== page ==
Few first-time visitors to Paris fail to visit that world-famous symbol of Paris, the Eiffel Tower on the Seine, but other on-high views of Paris may be just as rewarding.
If slogans are to be believed, "the most marvelous view of the most beautiful city in the world" is from a helicopter flying one-half mile above the city with rivers, esplanades, gardens, monuments, and buildings below.
On the southwest side of Paris, just within the city limits, is the baseball park-sized Heliport of Paris, operated by the company which manages the city's international airports at Orly and Roissy.
Year-round helicopter tours run by Paris-Helicopter leave from the small air terminal. The most inexpensive tour, lasting from 8 to 13 minutes, runs north, circles over La Defense, and returns. This brief flight, priced at $27.27 gives one a bird's-eye view of the Arch of Triumph, the Eiffel Tower, the bridge-spanned Seine, and of course, the woods of Boulogne, perhaps more attractive from the air than on the ground.
The most popular helicopter flight is a 12- to 18-minute tour of suburban Chateau of Versailles southwest of Paris. Lifting off the ground of the heliport, bordered by the Hotel Sofitel-Sevres (guests from this hotel can walk to the heliport) and the central electric plant of the city, the helicopter chops over the suburban forests of Meudon and the Observatory of Paris and soon is hovering over the expansive grounds of Versailles. From the air one can truly appreciate the symmetrical gardens, the immense scale of terraces and grounds. The vast splendor of this historic place, a mere seven minute helicopter flight from the heliport, is evident when viewed from aloft.
Catering largely to tourists, all of whom seem to have cameras, Paris-Helicopter keeps its helicopter windows immaculately clean for the benefit of all photographers aboard. The flight to Versailles is priced at $40.90.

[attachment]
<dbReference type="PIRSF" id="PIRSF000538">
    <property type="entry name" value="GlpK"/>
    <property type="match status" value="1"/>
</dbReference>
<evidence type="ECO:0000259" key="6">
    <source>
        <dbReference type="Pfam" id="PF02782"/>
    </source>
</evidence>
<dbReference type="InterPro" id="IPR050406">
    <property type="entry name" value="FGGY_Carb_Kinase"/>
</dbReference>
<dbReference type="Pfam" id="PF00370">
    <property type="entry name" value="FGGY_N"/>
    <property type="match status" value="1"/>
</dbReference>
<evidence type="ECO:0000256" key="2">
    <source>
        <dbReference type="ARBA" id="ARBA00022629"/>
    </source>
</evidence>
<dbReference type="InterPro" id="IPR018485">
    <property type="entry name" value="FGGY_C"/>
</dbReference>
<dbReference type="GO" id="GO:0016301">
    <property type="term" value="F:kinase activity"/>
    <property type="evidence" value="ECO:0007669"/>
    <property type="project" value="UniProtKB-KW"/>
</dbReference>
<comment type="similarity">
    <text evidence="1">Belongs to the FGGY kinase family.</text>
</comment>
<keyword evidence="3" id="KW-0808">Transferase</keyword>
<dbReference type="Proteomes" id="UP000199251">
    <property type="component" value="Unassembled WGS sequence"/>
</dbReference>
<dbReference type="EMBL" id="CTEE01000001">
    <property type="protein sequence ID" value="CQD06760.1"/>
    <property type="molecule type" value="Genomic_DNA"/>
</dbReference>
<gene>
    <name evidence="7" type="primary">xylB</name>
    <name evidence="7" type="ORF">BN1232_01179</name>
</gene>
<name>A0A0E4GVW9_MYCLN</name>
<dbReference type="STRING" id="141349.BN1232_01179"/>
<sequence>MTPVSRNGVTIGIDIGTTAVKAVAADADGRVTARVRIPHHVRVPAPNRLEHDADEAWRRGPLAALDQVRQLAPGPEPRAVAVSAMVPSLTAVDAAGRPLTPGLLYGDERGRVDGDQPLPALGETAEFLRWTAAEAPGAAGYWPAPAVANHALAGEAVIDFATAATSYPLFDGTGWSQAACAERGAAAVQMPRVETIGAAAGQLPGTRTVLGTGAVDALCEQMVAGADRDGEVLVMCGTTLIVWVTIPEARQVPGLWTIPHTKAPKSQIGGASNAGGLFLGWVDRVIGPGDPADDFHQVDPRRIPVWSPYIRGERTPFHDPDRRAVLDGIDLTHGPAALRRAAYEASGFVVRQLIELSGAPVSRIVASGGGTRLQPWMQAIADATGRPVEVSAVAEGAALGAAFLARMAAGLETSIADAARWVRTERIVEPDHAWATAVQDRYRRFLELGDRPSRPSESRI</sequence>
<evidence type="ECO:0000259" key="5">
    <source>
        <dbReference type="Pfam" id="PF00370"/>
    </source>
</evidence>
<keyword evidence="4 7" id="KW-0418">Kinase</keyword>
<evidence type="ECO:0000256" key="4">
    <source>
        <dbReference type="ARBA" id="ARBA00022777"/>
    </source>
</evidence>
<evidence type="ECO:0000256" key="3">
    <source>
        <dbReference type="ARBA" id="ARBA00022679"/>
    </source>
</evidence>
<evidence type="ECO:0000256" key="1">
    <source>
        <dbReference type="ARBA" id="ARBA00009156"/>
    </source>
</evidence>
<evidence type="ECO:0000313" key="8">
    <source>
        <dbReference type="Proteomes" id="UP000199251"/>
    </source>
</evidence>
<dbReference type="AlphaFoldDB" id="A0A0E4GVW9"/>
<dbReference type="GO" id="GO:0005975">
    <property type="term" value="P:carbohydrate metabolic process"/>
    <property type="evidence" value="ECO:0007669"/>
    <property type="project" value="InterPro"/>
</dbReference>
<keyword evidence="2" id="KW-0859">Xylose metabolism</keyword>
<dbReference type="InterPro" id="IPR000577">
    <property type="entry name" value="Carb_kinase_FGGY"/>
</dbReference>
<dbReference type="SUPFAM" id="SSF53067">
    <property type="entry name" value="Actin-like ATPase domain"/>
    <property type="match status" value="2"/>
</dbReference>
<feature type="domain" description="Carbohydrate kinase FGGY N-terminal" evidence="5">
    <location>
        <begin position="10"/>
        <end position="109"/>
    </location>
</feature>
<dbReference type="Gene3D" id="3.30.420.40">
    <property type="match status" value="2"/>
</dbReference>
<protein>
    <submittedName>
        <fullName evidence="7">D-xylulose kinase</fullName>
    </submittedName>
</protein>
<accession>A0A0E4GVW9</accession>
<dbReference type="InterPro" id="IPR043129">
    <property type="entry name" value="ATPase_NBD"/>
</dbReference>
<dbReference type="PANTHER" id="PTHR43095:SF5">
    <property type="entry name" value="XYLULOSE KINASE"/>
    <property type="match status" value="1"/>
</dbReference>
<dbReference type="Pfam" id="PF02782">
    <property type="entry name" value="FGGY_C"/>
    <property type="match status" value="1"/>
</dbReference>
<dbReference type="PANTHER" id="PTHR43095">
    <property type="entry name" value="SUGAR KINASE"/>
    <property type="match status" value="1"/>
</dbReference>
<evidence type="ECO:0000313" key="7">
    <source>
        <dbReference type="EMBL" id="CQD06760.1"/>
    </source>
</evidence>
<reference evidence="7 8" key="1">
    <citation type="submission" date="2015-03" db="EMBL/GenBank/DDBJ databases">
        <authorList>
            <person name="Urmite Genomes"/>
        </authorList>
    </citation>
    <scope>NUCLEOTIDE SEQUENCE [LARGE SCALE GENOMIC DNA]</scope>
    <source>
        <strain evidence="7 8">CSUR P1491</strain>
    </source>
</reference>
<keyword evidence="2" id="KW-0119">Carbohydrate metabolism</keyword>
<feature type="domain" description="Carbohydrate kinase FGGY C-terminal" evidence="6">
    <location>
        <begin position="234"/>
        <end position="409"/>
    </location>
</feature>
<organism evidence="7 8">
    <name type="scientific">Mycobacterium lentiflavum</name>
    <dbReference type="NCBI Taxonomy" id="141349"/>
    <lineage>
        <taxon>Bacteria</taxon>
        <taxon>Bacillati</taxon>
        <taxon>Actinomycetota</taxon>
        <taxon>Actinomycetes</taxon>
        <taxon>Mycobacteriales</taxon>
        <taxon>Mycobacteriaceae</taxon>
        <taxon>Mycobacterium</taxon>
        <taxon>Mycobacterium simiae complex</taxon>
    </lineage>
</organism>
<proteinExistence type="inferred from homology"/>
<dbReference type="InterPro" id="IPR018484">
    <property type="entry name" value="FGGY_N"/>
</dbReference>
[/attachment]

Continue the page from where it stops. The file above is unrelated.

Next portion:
In addition to these two popular tours, a half-hour circle of Paris is offered ($72.72). For the affluent, helicopter service to Orly (9 minutes) or Roissy Charles de Gaulle (15 minutes) is available, as well as a 2 1/2-hour air tour of the chateaux of the Loire area southwest of Paris.
Although the heliport is adjacent to the busy highway circling Paris, a convenient Metro station is only five minutes' walk away. From central Paris, Metro Line 8 (which serves Opera, Concorde, Invalides) leads to Balard, the end-of-the-line station; a walk west on Avenue de la Porte-de-Sevres brings one to the small terminal building, which is capped by a large windsock. Hand luggage security checking is enforced here as strictly as at any international airport.
A more relaxed and stationary view of Paris is from the top of a Paris skyscraper, montparnasse Tower. When planned, this 58-story office building was strenuously opposed by many Parisians who feared its height was incongruous with the stubby skyline of Paris. But those two bold symbols of high-tech, the Eiffel Tower and the Georges Pompidou Center, were also controversial; all three structures now seem to have been accepted. Although La Tour Montparnassem resembles New York's Pan American Building, it stands alone, isolated from other tall buildings, and thus offers from its 56th floor observatory an unobstructed 360-degree view of Paris below.
There's a special elevator to the 56th floor observatory, which is open from 10 a.m. to 10 p.m. Admission is $2.61 for adults, and $1.59 for children.
A pleasant way to view Paris is to have a refreshment in the restaurant Le Ciel de Parism (the Sky of Paris) on the 56th floor. Between lunch and dinner, the restaurant, open for tea between 3 p.m. and 6 p.m., is often uncrowded so that a table next to panoramic windows is possible. There is no admission charge for the restaurant, and beverages and pastries are served for around $4. 50, plus the small service charge common to all French restaurants.
If this restaurant were atop a Japanese skyscraper -- or even a Vienna or Quebec City hotel -- it might be a revolving restaurant slowly turning its patrons in a circle above the city. Le Ciel de Paris is locked into a northwest facing direction. fortunately, this offers a view of Place de la Concorde, the gardens of Tuileries, the Louvre, and the nearby Eiffel Tower. Sacred Heart Church is clearly visible, but, alas, Notre Dame is out of vision.
Other on-high views of Paris are from the Arch of Triumph, Notre Dame (climbing narrow steps), or the restaurant on the roof of the Pompidou Center. Many Parisians like to take guests to the top of the Samaritaine Department Store on the Seine River at Pont Neuf for a good look at the city with the river traffic below. The busy Seine bisects the city of Paris, undoubtedly one of the most attractive cities in the world, and a city best viewed from on high.